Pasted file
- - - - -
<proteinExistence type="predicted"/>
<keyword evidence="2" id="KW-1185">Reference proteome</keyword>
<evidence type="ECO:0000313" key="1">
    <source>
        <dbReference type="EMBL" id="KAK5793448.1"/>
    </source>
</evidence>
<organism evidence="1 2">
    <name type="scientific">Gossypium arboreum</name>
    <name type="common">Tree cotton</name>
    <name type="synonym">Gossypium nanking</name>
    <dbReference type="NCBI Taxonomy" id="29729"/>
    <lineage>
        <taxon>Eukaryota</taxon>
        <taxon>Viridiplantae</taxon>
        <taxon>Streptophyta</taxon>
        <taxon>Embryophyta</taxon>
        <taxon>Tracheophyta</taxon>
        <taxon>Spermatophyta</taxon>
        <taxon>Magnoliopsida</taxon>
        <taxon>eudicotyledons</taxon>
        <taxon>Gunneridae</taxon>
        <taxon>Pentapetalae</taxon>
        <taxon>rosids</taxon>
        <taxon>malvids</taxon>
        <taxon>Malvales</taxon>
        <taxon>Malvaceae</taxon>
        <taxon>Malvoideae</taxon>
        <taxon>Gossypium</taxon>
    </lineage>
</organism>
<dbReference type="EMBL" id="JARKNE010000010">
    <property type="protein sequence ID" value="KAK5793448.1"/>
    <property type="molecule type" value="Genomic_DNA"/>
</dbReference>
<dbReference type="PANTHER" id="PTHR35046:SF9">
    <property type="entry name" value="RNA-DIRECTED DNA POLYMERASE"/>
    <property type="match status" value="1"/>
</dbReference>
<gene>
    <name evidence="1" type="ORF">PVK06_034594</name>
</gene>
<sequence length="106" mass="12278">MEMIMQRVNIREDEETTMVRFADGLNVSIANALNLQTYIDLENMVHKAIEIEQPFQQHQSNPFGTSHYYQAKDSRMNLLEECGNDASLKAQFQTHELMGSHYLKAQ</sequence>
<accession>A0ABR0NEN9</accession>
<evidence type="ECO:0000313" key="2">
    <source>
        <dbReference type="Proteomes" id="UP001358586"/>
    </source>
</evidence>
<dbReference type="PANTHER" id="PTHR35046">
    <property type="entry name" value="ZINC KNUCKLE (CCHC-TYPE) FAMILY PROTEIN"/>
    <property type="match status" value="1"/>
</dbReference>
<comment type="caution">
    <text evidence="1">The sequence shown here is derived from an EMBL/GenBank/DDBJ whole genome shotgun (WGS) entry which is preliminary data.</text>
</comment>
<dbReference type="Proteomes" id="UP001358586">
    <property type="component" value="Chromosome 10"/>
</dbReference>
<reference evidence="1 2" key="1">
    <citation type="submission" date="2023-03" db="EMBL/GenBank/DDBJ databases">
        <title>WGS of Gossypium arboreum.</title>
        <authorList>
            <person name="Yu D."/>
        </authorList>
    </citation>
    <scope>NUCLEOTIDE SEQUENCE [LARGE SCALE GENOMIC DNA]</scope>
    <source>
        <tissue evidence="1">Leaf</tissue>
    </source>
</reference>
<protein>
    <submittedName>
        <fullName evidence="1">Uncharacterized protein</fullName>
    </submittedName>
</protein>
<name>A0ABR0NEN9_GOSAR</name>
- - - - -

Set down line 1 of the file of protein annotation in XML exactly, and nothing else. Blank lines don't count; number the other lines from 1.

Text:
<proteinExistence type="predicted"/>